To determine whether the management of native vegetation clearing is protecting state and nationally significant native vegetation in the extended urban growth boundary areas.
Victoria is the most cleared Australian state. Around 46 per cent of original native vegetation coverage has been retained on public land, while on private land 21 per cent remains.
The Victorian Government’s native vegetation management programs aim to conserve plant species indigenous to Victoria—including trees, shrubs, herbs and grasses, which provide various ecological services including stable animal habitats, preventing land degradation and maintaining the land’s productive capacity.
The removal of native vegetation in Victoria is regulated through the Victorian planning provisions of the Planning and Environment Act 1987. This framework is referred to as the native vegetation regulations and was reformed in December 2017.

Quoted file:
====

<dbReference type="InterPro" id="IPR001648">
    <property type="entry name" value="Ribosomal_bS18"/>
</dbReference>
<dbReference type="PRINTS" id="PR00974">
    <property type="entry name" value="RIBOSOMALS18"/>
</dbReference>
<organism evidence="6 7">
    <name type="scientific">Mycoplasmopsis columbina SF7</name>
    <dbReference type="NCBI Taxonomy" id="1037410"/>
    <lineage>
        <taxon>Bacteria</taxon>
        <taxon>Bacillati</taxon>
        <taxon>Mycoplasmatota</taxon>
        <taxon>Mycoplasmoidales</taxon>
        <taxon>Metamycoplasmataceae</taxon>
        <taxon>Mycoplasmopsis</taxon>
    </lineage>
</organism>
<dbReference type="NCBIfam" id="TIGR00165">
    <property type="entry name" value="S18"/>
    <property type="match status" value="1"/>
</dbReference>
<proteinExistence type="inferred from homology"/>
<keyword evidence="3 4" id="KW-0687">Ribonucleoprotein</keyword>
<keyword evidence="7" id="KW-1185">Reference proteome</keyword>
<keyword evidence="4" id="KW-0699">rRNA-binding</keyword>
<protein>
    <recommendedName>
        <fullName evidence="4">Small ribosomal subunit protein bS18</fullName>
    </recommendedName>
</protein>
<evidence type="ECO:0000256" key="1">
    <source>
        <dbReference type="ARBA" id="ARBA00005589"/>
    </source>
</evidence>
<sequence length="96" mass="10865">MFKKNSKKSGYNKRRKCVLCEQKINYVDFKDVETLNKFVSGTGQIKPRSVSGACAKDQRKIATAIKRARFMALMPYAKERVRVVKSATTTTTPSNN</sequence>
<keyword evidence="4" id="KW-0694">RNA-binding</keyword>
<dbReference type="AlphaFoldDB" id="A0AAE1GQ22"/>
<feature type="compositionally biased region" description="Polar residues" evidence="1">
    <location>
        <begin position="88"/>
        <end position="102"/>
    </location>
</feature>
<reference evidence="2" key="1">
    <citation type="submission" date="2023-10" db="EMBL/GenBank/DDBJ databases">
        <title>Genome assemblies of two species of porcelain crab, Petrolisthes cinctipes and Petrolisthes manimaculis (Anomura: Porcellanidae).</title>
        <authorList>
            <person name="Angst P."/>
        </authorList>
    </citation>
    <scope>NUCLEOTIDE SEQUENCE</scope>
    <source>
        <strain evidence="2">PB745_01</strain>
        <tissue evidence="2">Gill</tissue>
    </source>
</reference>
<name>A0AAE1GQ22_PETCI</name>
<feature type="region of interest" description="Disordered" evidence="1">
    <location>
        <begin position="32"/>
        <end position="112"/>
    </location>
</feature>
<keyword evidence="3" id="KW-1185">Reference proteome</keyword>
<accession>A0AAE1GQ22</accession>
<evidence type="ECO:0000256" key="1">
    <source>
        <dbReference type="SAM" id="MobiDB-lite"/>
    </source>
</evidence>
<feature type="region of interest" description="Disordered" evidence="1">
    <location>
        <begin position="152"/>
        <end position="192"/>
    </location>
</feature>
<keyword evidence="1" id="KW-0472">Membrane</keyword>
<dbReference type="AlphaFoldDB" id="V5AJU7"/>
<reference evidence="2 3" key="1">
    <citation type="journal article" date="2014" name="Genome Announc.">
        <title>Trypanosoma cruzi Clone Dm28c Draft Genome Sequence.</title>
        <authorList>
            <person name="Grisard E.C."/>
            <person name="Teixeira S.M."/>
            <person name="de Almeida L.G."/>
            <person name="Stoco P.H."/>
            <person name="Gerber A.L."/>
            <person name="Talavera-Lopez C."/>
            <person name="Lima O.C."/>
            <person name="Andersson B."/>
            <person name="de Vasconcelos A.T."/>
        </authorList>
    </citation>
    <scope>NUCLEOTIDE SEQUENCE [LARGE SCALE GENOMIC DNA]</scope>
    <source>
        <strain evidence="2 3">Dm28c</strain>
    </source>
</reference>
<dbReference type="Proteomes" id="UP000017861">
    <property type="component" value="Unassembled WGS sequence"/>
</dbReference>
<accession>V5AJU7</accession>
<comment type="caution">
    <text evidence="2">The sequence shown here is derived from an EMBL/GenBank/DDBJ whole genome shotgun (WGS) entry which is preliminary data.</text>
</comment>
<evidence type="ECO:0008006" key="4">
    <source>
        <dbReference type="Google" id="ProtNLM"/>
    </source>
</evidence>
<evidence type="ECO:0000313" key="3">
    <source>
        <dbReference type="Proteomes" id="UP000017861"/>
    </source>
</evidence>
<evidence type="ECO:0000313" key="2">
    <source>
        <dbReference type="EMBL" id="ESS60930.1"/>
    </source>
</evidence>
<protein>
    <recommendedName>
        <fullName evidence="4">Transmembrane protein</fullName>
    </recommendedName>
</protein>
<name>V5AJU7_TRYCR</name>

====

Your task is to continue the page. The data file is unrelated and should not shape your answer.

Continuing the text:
The Environmental Protection and Biodiversity Conservation Act 1999 (the EPBC Act) is the Australian Government’s key piece of environmental legislation. The EPBC Act focuses Australian Government interests on the protection of matters of national environmental significance, with the states and territories having responsibility for matters of state and local significance under a range of legislation.
In 2009, the relevant Victorian and Commonwealth ministers committed to undertake the Melbourne Strategic Assessment (MSA) to streamline environmental approvals–under both State and Commonwealth legislation–and offset native vegetation loss within Melbourne’s urban growth boundary.
The Delivering Melbourne’s Newest Sustainable Communities Program (the Program) committed the Department of Environment, Land, Water and Planning (DELWP) to implementing several conservation commitments to offset the destruction of native vegetation. The two primary commitments are to improve the composition, structure and function of the Natural Temperate Grassland and the Grassy Eucalpyt Woodlands of the Victorian Volcanic Plain, as these are listed as critically endangered under the EPBC Act. This is to be achieved through a range of outputs, particularly the establishment and management of a 15 000 hectare Western grassland reserve–and a smaller 1 200 hectare grassy Eucalypt Woodland Reserve by 2020.
This audit will examine DELWP’s implementation of the Program, to meet these two key State conservation commitments to the Commonwealth under the MSA.
DELWP, Parks Victoria